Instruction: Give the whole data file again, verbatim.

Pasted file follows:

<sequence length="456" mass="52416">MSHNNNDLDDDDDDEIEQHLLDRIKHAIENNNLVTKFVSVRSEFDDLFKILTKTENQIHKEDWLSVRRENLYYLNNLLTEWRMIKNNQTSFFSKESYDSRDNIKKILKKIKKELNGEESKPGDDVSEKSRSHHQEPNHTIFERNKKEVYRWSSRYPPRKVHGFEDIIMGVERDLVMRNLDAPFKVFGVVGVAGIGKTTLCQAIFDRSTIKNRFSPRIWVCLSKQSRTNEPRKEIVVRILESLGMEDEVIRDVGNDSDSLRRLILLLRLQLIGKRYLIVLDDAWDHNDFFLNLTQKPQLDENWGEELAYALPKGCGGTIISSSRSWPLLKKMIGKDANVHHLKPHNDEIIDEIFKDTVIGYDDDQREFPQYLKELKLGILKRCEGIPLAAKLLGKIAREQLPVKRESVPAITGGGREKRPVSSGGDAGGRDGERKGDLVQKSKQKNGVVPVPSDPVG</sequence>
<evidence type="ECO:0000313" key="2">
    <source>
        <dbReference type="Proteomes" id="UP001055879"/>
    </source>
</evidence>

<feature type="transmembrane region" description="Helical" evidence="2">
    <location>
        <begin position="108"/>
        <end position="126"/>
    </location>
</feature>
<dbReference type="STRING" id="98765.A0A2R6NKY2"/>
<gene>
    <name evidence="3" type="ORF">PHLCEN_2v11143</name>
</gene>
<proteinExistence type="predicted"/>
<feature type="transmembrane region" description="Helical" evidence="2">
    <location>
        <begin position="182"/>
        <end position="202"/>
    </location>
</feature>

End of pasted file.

<sequence length="456" mass="52416">MSHNNNDLDDDDDDEIEQHLLDRIKHAIENNNLVTKFVSVRSEFDDLFKILTKTENQIHKEDWLSVRRENLYYLNNLLTEWRMIKNNQTSFFSKESYDSRDNIKKILKKIKKELNGEESKPGDDVSEKSRSHHQEPNHTIFERNKKEVYRWSSRYPPRKVHGFEDIIMGVERDLVMRNLDAPFKVFGVVGVAGIGKTTLCQAIFDRSTIKNRFSPRIWVCLSKQSRTNEPRKEIVVRILESLGMEDEVIRDVGNDSDSLRRLILLLRLQLIGKRYLIVLDDAWDHNDFFLNLTQKPQLDENWGEELAYALPKGCGGTIISSSRSWPLLKKMIGKDANVHHLKPHNDEIIDEIFKDTVIGYDDDQREFPQYLKELKLGILKRCEGIPLAAKLLGKIAREQLPVKRESVPAITGGGREKRPVSSGGDAGGRDGERKGDLVQKSKQKNGVVPVPSDPVG</sequence>
<evidence type="ECO:0000313" key="2">
    <source>
        <dbReference type="Proteomes" id="UP001055879"/>
    </source>
</evidence>

<feature type="transmembrane region" description="Helical" evidence="2">
    <location>
        <begin position="108"/>
        <end position="126"/>
    </location>
</feature>
<dbReference type="STRING" id="98765.A0A2R6NKY2"/>
<gene>
    <name evidence="3" type="ORF">PHLCEN_2v11143</name>
</gene>
<proteinExistence type="predicted"/>
<feature type="transmembrane region" description="Helical" evidence="2">
    <location>
        <begin position="182"/>
        <end position="202"/>
    </location>
</feature>